Molecular biological magnetic separation is well known, and until relatively recently, this process was performed using large tubes of fluids (e.g., 15-50 ml tubes) and micro-beads. Recent molecular magnetic separation techniques typically involve the use of 96-well micro-plates, that is, a tray having 96 wells, arranged in an 8×12 matrix, with each well capable of holding 250-500 micro-liter (μl) of liquid. A variety of placement methods for magnets to apply the desired magnetic fields may be employed on these micro-plates. One method is to place small magnets, having predetermined magnetic fields, between micro-plate receiving orifices, so that the micro-beads collect along the walls of the wells as described by Li, et al., U.S. Pat. No. 4,988,618. Another method is to place an apparatus with magnetic pins into the wells with the micro-beads collecting on the pins as described by Ekenberg, et. al., U.S. Pat. No. 5,567,326. Another method is to have a base for a micro-plate with cylindrical magnets positioned for insertion from the base of the micro-plate into the spaces between the wells of the micro-plate with the micro-beads collecting along the walls of the wells as described by Yu, U.S. Pat. No. 5,779,907.

As molecular magnetic separation techniques advance the number of wells increase. In high throughput applications, typically involving automated systems, 384-well to 1536-well micro-plates are utilized to increase capacity and throughput. In such systems, each 384-well micro-plate is arranged as 16×24 wells, while each 1536-well micro-plate is arranged as 32×48 wells, effectively increasing the volume of the conventional 96-well micro-plate by 4 and 16 times respectively.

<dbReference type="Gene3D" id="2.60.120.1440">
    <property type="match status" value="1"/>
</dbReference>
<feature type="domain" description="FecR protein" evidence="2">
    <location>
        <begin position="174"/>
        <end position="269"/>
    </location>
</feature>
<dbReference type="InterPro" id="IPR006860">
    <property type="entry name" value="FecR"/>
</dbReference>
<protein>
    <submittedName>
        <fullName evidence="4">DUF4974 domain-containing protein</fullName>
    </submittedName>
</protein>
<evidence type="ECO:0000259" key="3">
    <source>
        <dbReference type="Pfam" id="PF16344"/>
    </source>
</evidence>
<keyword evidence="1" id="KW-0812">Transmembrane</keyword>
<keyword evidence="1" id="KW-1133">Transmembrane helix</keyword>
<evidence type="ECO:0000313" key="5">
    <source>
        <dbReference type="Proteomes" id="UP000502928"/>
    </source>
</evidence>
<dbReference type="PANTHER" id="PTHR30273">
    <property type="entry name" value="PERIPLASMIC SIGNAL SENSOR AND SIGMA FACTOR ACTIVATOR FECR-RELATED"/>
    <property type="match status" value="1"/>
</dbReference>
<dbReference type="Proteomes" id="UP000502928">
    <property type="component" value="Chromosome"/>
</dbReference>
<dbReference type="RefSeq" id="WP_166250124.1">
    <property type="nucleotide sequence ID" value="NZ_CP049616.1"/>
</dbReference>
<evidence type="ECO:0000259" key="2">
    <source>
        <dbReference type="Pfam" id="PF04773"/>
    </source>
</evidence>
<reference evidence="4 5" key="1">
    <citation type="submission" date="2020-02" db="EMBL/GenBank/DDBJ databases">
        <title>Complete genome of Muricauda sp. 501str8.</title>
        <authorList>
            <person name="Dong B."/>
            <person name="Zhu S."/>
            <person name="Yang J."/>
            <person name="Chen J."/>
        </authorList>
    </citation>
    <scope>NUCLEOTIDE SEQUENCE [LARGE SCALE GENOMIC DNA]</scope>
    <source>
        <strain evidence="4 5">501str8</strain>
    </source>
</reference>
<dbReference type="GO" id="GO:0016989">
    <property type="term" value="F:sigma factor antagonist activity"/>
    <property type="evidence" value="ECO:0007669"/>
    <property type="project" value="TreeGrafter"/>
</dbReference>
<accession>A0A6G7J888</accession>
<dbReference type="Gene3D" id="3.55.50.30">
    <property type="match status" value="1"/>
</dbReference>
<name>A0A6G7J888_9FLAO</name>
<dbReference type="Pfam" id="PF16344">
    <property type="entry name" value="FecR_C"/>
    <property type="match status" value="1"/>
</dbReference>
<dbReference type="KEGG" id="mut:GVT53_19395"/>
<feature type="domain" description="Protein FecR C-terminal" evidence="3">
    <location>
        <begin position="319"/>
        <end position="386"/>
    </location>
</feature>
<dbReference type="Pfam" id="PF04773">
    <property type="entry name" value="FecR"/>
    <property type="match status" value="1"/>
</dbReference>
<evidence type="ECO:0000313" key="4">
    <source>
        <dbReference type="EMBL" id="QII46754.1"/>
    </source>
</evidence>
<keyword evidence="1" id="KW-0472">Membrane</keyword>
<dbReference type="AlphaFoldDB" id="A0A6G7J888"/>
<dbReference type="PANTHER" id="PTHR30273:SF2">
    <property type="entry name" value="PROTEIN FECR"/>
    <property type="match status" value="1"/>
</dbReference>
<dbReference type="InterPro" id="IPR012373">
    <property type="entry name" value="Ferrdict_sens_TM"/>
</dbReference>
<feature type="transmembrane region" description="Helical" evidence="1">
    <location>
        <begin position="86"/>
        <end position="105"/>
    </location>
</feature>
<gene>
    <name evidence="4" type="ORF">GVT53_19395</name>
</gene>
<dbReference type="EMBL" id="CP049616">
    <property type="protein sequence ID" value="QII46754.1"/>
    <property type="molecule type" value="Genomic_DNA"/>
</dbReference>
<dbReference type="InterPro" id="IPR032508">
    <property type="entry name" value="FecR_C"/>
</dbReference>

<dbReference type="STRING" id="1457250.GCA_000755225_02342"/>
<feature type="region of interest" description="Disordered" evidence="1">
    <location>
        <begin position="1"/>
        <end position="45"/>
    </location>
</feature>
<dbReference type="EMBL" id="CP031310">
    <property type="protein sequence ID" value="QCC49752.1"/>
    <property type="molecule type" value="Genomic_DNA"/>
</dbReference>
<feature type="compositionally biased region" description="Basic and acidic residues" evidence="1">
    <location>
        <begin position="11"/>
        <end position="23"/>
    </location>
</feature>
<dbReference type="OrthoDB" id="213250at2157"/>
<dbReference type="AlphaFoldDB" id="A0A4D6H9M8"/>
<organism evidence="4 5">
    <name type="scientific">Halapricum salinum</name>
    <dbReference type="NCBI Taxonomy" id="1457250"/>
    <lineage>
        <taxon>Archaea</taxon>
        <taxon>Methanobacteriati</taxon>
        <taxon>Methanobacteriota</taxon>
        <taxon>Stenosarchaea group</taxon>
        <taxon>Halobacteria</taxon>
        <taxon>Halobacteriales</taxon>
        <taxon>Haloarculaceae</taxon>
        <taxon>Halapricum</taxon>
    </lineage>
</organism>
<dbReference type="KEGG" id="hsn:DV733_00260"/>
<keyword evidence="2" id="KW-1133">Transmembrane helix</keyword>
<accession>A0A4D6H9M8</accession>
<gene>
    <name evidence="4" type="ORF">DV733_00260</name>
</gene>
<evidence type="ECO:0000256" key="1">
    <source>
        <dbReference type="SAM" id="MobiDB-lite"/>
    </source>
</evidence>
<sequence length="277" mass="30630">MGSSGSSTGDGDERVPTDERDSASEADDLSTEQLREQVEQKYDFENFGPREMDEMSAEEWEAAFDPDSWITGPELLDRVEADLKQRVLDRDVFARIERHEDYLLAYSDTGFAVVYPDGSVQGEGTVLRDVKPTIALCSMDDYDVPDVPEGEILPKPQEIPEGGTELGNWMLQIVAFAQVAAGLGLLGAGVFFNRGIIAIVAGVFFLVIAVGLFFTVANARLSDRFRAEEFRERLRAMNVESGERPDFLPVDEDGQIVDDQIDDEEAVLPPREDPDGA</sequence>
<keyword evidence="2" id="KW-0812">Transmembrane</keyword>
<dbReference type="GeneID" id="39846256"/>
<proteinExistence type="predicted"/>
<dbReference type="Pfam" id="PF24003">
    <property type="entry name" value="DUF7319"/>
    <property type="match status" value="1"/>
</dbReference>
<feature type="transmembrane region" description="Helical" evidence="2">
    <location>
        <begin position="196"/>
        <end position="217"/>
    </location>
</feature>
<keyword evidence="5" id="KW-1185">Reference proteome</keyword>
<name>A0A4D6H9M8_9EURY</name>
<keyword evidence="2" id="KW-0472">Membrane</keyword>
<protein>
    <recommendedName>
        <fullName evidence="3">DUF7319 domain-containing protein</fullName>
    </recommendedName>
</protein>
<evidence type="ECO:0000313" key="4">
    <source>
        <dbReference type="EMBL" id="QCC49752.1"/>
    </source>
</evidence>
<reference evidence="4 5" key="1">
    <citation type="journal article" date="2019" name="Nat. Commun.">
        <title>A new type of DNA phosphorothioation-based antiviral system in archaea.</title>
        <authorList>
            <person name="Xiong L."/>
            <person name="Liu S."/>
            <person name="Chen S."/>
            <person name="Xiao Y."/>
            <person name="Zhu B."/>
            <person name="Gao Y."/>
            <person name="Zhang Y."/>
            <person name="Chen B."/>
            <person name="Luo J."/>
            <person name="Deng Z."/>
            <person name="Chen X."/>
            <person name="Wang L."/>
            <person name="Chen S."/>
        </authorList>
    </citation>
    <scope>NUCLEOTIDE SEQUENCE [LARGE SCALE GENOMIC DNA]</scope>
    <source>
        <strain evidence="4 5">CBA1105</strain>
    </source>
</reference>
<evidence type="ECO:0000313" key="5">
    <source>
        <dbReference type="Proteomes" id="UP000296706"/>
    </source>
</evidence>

As the number of wells increase, the spaces between the individual wells in micro-plates are relatively small, making the magnetic separation methods of Li, Ekenberg, and Yi difficult, if not impracticable. However, magnets are still required to separate the target particles from the solution contained in micro-plates.

BRIEF DESCRIPTION OF THE DRAWINGS

The present invention is illustrated by way of example and not by way of limitation in the figures of the accompanying drawings, in which the like references indicate similar elements and in which:

FIG. 1 illustrates a micro-plate upon which the invention may be practiced;

FIG. 2 illustrates a perspective view of a micro-plate;

FIG. 3 illustrates a plan view of a prior art embodiment for separation of particles in containers;

FIG. 4 illustrates a plan view of one embodiment of the invention for separation of particles in containers;

FIG. 5 illustrates a perspective view of one embodiment of the invention for separation of particles in containers;

FIG. 6 illustrates a plan view of one embodiment of the invention comprising trapezoidal shaped magnets for separation of particles in containers;

FIG. 7 illustrates a plan view of one embodiment of the invention comprising hexagonal shaped magnets for separation of particles in containers;